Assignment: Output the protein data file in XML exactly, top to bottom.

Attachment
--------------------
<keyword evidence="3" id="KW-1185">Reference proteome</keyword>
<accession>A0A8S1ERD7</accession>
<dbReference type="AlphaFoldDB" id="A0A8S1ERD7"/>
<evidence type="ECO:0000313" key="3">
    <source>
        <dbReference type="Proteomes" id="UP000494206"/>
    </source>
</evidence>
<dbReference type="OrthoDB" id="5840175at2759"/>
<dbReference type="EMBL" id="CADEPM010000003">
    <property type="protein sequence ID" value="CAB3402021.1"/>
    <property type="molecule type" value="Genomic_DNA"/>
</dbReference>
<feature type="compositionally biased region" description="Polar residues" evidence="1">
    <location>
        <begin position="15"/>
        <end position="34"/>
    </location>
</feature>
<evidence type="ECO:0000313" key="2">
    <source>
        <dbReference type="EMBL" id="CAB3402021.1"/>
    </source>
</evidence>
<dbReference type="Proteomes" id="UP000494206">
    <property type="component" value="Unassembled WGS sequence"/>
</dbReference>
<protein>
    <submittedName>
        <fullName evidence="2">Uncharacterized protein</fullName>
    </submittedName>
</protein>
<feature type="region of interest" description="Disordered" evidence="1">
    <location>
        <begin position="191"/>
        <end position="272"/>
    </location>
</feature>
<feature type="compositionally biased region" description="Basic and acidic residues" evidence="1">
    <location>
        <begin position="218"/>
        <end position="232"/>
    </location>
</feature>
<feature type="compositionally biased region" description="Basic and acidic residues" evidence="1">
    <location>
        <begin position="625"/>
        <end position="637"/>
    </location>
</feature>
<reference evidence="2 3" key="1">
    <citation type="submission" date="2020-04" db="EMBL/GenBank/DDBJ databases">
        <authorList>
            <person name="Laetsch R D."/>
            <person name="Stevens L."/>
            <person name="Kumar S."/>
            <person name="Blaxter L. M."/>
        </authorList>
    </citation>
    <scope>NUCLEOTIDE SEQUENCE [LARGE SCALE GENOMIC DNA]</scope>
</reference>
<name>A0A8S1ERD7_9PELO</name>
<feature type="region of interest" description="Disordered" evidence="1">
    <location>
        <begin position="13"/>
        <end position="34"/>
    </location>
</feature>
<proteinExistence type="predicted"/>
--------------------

<keyword evidence="3" id="KW-1185">Reference proteome</keyword>
<accession>A0A8S1ERD7</accession>
<dbReference type="AlphaFoldDB" id="A0A8S1ERD7"/>
<evidence type="ECO:0000313" key="3">
    <source>
        <dbReference type="Proteomes" id="UP000494206"/>
    </source>
</evidence>
<dbReference type="OrthoDB" id="5840175at2759"/>
<dbReference type="EMBL" id="CADEPM010000003">
    <property type="protein sequence ID" value="CAB3402021.1"/>
    <property type="molecule type" value="Genomic_DNA"/>
</dbReference>
<feature type="compositionally biased region" description="Polar residues" evidence="1">
    <location>
        <begin position="15"/>
        <end position="34"/>
    </location>
</feature>
<evidence type="ECO:0000313" key="2">
    <source>
        <dbReference type="EMBL" id="CAB3402021.1"/>
    </source>
</evidence>
<dbReference type="Proteomes" id="UP000494206">
    <property type="component" value="Unassembled WGS sequence"/>
</dbReference>
<protein>
    <submittedName>
        <fullName evidence="2">Uncharacterized protein</fullName>
    </submittedName>
</protein>
<feature type="region of interest" description="Disordered" evidence="1">
    <location>
        <begin position="191"/>
        <end position="272"/>
    </location>
</feature>
<feature type="compositionally biased region" description="Basic and acidic residues" evidence="1">
    <location>
        <begin position="218"/>
        <end position="232"/>
    </location>
</feature>
<feature type="compositionally biased region" description="Basic and acidic residues" evidence="1">
    <location>
        <begin position="625"/>
        <end position="637"/>
    </location>
</feature>
<reference evidence="2 3" key="1">
    <citation type="submission" date="2020-04" db="EMBL/GenBank/DDBJ databases">
        <authorList>
            <person name="Laetsch R D."/>
            <person name="Stevens L."/>
            <person name="Kumar S."/>
            <person name="Blaxter L. M."/>
        </authorList>
    </citation>
    <scope>NUCLEOTIDE SEQUENCE [LARGE SCALE GENOMIC DNA]</scope>
</reference>
<name>A0A8S1ERD7_9PELO</name>
<feature type="region of interest" description="Disordered" evidence="1">
    <location>
        <begin position="13"/>
        <end position="34"/>
    </location>
</feature>
<proteinExistence type="predicted"/>